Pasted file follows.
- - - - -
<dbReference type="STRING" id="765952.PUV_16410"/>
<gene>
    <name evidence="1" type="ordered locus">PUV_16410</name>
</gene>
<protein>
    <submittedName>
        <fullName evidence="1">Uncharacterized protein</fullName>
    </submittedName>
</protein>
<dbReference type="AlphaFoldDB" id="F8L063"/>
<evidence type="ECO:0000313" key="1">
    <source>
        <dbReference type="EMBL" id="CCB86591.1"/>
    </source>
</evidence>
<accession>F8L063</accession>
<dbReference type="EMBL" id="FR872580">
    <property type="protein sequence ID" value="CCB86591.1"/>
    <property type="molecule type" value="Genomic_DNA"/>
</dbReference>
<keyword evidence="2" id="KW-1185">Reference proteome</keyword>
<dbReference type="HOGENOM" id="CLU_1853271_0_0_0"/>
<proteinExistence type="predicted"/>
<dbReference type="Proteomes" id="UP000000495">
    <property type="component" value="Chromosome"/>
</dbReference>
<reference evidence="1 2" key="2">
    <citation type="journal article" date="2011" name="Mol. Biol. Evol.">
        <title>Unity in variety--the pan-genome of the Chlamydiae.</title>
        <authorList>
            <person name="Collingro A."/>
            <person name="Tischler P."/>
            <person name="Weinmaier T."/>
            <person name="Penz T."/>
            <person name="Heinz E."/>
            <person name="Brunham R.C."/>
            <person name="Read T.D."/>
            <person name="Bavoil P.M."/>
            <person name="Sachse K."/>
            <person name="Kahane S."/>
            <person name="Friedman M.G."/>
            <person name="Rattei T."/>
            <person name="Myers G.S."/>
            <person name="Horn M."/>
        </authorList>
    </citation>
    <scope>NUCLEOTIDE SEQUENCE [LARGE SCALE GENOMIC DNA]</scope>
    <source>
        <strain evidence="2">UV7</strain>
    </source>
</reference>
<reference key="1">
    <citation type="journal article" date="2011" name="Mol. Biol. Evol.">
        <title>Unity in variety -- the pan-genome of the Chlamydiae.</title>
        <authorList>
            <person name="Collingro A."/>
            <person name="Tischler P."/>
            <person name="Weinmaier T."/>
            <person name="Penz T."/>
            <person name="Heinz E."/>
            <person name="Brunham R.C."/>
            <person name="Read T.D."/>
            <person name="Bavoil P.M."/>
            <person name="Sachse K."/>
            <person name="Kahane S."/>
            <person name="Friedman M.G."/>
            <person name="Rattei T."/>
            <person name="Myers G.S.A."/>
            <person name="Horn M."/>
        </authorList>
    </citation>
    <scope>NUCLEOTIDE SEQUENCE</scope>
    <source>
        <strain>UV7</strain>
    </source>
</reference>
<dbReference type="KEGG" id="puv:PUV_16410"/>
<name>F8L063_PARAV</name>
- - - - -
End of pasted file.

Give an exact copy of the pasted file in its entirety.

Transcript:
<dbReference type="STRING" id="765952.PUV_16410"/>
<gene>
    <name evidence="1" type="ordered locus">PUV_16410</name>
</gene>
<protein>
    <submittedName>
        <fullName evidence="1">Uncharacterized protein</fullName>
    </submittedName>
</protein>
<dbReference type="AlphaFoldDB" id="F8L063"/>
<evidence type="ECO:0000313" key="1">
    <source>
        <dbReference type="EMBL" id="CCB86591.1"/>
    </source>
</evidence>
<accession>F8L063</accession>
<dbReference type="EMBL" id="FR872580">
    <property type="protein sequence ID" value="CCB86591.1"/>
    <property type="molecule type" value="Genomic_DNA"/>
</dbReference>
<keyword evidence="2" id="KW-1185">Reference proteome</keyword>
<dbReference type="HOGENOM" id="CLU_1853271_0_0_0"/>
<proteinExistence type="predicted"/>
<dbReference type="Proteomes" id="UP000000495">
    <property type="component" value="Chromosome"/>
</dbReference>
<reference evidence="1 2" key="2">
    <citation type="journal article" date="2011" name="Mol. Biol. Evol.">
        <title>Unity in variety--the pan-genome of the Chlamydiae.</title>
        <authorList>
            <person name="Collingro A."/>
            <person name="Tischler P."/>
            <person name="Weinmaier T."/>
            <person name="Penz T."/>
            <person name="Heinz E."/>
            <person name="Brunham R.C."/>
            <person name="Read T.D."/>
            <person name="Bavoil P.M."/>
            <person name="Sachse K."/>
            <person name="Kahane S."/>
            <person name="Friedman M.G."/>
            <person name="Rattei T."/>
            <person name="Myers G.S."/>
            <person name="Horn M."/>
        </authorList>
    </citation>
    <scope>NUCLEOTIDE SEQUENCE [LARGE SCALE GENOMIC DNA]</scope>
    <source>
        <strain evidence="2">UV7</strain>
    </source>
</reference>
<reference key="1">
    <citation type="journal article" date="2011" name="Mol. Biol. Evol.">
        <title>Unity in variety -- the pan-genome of the Chlamydiae.</title>
        <authorList>
            <person name="Collingro A."/>
            <person name="Tischler P."/>
            <person name="Weinmaier T."/>
            <person name="Penz T."/>
            <person name="Heinz E."/>
            <person name="Brunham R.C."/>
            <person name="Read T.D."/>
            <person name="Bavoil P.M."/>
            <person name="Sachse K."/>
            <person name="Kahane S."/>
            <person name="Friedman M.G."/>
            <person name="Rattei T."/>
            <person name="Myers G.S.A."/>
            <person name="Horn M."/>
        </authorList>
    </citation>
    <scope>NUCLEOTIDE SEQUENCE</scope>
    <source>
        <strain>UV7</strain>
    </source>
</reference>
<dbReference type="KEGG" id="puv:PUV_16410"/>
<name>F8L063_PARAV</name>